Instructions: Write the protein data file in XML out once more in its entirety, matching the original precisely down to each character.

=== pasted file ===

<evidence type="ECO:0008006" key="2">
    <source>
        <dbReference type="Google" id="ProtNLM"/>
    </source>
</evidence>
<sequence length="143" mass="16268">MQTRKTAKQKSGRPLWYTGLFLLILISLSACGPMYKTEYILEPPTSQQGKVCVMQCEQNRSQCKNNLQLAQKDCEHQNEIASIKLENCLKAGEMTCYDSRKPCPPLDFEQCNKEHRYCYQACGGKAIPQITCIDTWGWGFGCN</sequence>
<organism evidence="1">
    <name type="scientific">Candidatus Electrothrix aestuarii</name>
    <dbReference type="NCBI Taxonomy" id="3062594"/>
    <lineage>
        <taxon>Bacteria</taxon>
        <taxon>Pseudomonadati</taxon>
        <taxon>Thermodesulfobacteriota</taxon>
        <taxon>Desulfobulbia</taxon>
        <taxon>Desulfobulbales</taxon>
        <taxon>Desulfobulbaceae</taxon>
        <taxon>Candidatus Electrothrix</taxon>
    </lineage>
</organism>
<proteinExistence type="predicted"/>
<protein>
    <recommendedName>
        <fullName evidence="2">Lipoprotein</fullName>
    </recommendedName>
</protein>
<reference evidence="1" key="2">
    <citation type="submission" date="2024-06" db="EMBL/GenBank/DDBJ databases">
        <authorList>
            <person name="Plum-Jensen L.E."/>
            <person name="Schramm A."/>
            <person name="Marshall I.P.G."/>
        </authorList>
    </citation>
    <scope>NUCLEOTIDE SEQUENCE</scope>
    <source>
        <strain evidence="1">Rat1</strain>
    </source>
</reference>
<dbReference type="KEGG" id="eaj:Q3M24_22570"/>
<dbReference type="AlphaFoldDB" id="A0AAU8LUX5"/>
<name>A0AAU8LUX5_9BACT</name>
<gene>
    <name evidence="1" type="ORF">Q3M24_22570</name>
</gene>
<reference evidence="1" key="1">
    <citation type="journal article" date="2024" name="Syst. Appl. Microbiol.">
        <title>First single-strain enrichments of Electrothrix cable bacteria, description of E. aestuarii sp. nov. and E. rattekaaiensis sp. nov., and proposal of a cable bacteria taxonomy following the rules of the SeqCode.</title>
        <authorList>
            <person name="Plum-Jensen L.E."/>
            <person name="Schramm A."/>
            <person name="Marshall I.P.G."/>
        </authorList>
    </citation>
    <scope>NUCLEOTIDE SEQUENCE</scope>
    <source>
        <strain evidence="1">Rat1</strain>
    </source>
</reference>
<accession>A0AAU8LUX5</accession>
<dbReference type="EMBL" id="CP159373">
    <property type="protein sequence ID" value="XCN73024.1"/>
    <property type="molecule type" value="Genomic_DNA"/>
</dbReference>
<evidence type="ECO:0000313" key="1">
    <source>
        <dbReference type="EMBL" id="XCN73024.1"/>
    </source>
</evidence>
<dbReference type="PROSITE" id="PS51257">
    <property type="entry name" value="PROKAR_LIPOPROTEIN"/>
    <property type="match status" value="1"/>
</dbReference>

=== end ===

<evidence type="ECO:0008006" key="2">
    <source>
        <dbReference type="Google" id="ProtNLM"/>
    </source>
</evidence>
<sequence length="143" mass="16268">MQTRKTAKQKSGRPLWYTGLFLLILISLSACGPMYKTEYILEPPTSQQGKVCVMQCEQNRSQCKNNLQLAQKDCEHQNEIASIKLENCLKAGEMTCYDSRKPCPPLDFEQCNKEHRYCYQACGGKAIPQITCIDTWGWGFGCN</sequence>
<organism evidence="1">
    <name type="scientific">Candidatus Electrothrix aestuarii</name>
    <dbReference type="NCBI Taxonomy" id="3062594"/>
    <lineage>
        <taxon>Bacteria</taxon>
        <taxon>Pseudomonadati</taxon>
        <taxon>Thermodesulfobacteriota</taxon>
        <taxon>Desulfobulbia</taxon>
        <taxon>Desulfobulbales</taxon>
        <taxon>Desulfobulbaceae</taxon>
        <taxon>Candidatus Electrothrix</taxon>
    </lineage>
</organism>
<proteinExistence type="predicted"/>
<protein>
    <recommendedName>
        <fullName evidence="2">Lipoprotein</fullName>
    </recommendedName>
</protein>
<reference evidence="1" key="2">
    <citation type="submission" date="2024-06" db="EMBL/GenBank/DDBJ databases">
        <authorList>
            <person name="Plum-Jensen L.E."/>
            <person name="Schramm A."/>
            <person name="Marshall I.P.G."/>
        </authorList>
    </citation>
    <scope>NUCLEOTIDE SEQUENCE</scope>
    <source>
        <strain evidence="1">Rat1</strain>
    </source>
</reference>
<dbReference type="KEGG" id="eaj:Q3M24_22570"/>
<dbReference type="AlphaFoldDB" id="A0AAU8LUX5"/>
<name>A0AAU8LUX5_9BACT</name>
<gene>
    <name evidence="1" type="ORF">Q3M24_22570</name>
</gene>
<reference evidence="1" key="1">
    <citation type="journal article" date="2024" name="Syst. Appl. Microbiol.">
        <title>First single-strain enrichments of Electrothrix cable bacteria, description of E. aestuarii sp. nov. and E. rattekaaiensis sp. nov., and proposal of a cable bacteria taxonomy following the rules of the SeqCode.</title>
        <authorList>
            <person name="Plum-Jensen L.E."/>
            <person name="Schramm A."/>
            <person name="Marshall I.P.G."/>
        </authorList>
    </citation>
    <scope>NUCLEOTIDE SEQUENCE</scope>
    <source>
        <strain evidence="1">Rat1</strain>
    </source>
</reference>
<accession>A0AAU8LUX5</accession>
<dbReference type="EMBL" id="CP159373">
    <property type="protein sequence ID" value="XCN73024.1"/>
    <property type="molecule type" value="Genomic_DNA"/>
</dbReference>
<evidence type="ECO:0000313" key="1">
    <source>
        <dbReference type="EMBL" id="XCN73024.1"/>
    </source>
</evidence>
<dbReference type="PROSITE" id="PS51257">
    <property type="entry name" value="PROKAR_LIPOPROTEIN"/>
    <property type="match status" value="1"/>
</dbReference>